En 1863, un groupe de travailleurs originaires du Québec et domiciliés à Ottawa décident de fonder une association de prévoyance pour aider leurs prochains dans le besoin. En s'inspirant de leurs expériences respectives au sein d'associations de prévoyance québécoises, les fondateurs établissent une première société de secours mutuels canadienne-française à Ottawa : l'Union Saint-Joseph d'Ottawa. Malgré une naissance et des débuts modestes, cette association connaîtra une grande histoire. Elle deviendra l'une des plus grandes sociétés fraternelles nationales, avec des ramifications dans plus de 600 communautés canadiennes-françaises du Canada et des États-Unis. Cet ouvrage analyse la fondation de l'Union Saint-Joseph d'Ottawa et son évolution entre 1863 et 1920. Durant cette période, cette petite association locale, dont les activités visent essentiellement le secours de la classe populaire, évolue pour devenir une grande société fraternelle nationale vouée à la sauvegarde des intérêts des Canadiens français. L’essentiel de ces mutations survient à la fin du XIXe siècle, alors qu’une petite élite entreprend des réformes administratives qui changent la manière de gérer la mutualité. Cette élite en profite également pour reformuler le projet social de l’association et ses objectifs afin de transformer l'Union Saint-Joseph en un instrument de lutte pour la survivance canadienne-française.

  • Author:
    Kociejowski, Marius
    Summary:

    Bringing together the best of Marius Kociejowski's travel writing, 'Zoroaster's Children'snags on the borderline between dream and meaning, offering unusual glimpses of some of the places, exotic or 'otherwise, the author has been. 'Attracted to society's outcasts'as it is these, he argues, which point towards an underground of conformity that will not contain them'Kociejowksi offers in these essays glimpses of locales as diverse and seemingly divergent as Prague, Tunisia, Moscow, Aleppo and Toronto, among others. By turns empathetic and virtuosic, and always on the lookout for the deeper meaning seeded inside language, the essays in'Zoroaster's Children'evince the deep absorption in a people and a place which are the hallmark of all great travel writers.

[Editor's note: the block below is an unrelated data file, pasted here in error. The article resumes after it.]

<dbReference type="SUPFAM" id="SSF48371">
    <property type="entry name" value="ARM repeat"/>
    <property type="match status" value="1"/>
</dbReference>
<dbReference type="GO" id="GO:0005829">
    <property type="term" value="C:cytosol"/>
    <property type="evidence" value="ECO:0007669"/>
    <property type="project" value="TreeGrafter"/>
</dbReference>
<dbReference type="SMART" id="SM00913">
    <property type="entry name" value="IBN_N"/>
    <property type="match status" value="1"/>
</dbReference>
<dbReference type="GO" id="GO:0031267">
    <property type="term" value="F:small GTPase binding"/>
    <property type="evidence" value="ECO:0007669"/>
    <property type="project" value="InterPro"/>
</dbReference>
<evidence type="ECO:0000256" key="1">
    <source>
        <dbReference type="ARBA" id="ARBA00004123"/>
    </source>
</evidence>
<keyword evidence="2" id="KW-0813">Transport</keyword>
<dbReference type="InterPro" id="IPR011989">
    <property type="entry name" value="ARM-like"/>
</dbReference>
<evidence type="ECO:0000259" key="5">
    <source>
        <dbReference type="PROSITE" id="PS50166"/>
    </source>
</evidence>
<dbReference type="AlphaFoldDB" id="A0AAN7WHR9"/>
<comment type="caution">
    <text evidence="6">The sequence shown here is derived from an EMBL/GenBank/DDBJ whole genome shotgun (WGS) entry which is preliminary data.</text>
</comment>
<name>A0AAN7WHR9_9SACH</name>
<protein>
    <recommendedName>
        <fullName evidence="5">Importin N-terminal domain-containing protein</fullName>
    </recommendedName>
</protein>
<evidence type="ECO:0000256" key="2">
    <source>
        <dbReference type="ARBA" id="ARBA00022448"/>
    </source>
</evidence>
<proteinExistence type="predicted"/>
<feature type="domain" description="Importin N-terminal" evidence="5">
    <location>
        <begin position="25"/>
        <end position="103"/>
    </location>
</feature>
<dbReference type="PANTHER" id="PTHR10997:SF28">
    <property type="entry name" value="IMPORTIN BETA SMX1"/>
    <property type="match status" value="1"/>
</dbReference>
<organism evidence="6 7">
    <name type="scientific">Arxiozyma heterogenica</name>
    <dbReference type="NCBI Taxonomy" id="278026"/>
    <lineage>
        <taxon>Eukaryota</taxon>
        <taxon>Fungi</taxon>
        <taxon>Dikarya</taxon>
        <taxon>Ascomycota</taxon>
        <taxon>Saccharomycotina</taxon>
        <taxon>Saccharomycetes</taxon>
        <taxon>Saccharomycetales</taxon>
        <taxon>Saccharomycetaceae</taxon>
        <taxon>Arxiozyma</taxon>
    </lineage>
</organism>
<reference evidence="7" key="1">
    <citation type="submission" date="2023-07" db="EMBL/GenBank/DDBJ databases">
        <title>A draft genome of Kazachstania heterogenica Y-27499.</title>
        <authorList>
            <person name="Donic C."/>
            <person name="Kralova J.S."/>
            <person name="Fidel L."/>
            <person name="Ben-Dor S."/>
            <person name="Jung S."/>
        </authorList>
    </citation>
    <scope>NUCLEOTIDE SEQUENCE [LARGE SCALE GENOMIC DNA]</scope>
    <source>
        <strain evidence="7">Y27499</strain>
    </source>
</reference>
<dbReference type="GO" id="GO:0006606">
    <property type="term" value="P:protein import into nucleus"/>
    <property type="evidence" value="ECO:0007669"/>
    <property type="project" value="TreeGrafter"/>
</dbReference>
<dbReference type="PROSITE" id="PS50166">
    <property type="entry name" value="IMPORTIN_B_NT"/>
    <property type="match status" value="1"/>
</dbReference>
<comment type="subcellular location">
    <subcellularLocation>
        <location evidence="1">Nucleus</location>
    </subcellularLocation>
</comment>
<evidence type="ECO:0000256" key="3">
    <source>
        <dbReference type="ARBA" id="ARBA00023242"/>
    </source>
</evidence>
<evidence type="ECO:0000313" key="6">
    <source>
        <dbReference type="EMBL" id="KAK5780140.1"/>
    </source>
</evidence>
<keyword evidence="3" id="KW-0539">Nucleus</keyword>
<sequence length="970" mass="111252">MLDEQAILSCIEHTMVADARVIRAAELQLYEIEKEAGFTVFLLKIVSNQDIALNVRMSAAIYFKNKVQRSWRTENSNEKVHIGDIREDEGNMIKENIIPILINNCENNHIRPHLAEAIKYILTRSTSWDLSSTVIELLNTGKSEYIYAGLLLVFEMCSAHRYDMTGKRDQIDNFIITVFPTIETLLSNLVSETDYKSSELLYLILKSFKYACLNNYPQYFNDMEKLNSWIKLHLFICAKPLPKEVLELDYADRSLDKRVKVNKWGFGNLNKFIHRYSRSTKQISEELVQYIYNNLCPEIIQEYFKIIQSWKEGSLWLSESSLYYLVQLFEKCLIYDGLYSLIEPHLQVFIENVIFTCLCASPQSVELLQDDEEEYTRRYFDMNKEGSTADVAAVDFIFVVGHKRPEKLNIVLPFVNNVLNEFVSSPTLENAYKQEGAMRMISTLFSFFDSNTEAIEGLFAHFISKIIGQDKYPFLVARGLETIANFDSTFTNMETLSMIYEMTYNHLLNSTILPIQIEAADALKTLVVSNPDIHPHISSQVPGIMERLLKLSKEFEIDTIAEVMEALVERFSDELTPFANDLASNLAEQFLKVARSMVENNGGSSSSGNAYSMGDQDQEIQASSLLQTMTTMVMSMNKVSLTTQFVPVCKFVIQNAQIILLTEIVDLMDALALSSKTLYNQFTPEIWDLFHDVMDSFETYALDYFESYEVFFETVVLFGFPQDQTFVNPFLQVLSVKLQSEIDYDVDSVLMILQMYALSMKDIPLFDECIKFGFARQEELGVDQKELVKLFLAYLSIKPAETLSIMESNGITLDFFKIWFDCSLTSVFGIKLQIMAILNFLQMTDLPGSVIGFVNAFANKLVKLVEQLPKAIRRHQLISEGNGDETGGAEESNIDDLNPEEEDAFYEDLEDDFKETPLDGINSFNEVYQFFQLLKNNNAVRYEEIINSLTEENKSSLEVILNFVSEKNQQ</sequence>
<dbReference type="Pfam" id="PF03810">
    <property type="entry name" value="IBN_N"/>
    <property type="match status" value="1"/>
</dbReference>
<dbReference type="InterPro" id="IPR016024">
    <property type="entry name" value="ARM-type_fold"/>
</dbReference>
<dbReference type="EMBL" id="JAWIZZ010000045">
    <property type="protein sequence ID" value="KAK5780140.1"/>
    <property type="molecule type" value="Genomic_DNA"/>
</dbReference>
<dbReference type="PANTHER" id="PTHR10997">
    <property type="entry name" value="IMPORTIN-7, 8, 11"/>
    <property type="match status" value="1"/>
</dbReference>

• Author:
    McDonald, Tracy, Vandersommers, Daniel
    Summary:

    Do both the zoo and the mental hospital induce psychosis, as humans are treated as animals and animals are treated as humans? How have we looked at animals in the past, and how do we look at them today? How have zoos presented themselves, and their purpose, over time? In response to the emergence of environmental and animal studies, anthropologists, sociologists, philosophers, theorists, literature scholars, and historians around the world have begun to explore the significance of zoological parks, past and present. Zoo Studies considers the modern zoo from a range of approaches and disciplines, united in a desire to blur the boundaries between human and nonhuman animals. The volume begins with an account of the first modern mental hospital, La Salpêtrière, established in 1656, and the first panoptical zoo, the menagerie at Versailles, created in 1662 by the same royal architect; the final chapter presents a choreographic performance that imagines the Toronto Zoo as a place where the human body can be inspired by animal bodies. From beginning to end, through interdisciplinary collaboration, this volume decentres the human subject and offers alternative ways of thinking about zoos and their inhabitants. This collection immerses readers in the lives of animals and their experiences of captivity and asks us to reflect on our own assumptions about both humans and animals. An original and groundbreaking work, Zoo Studies will change the way readers see nonhuman animals and themselves.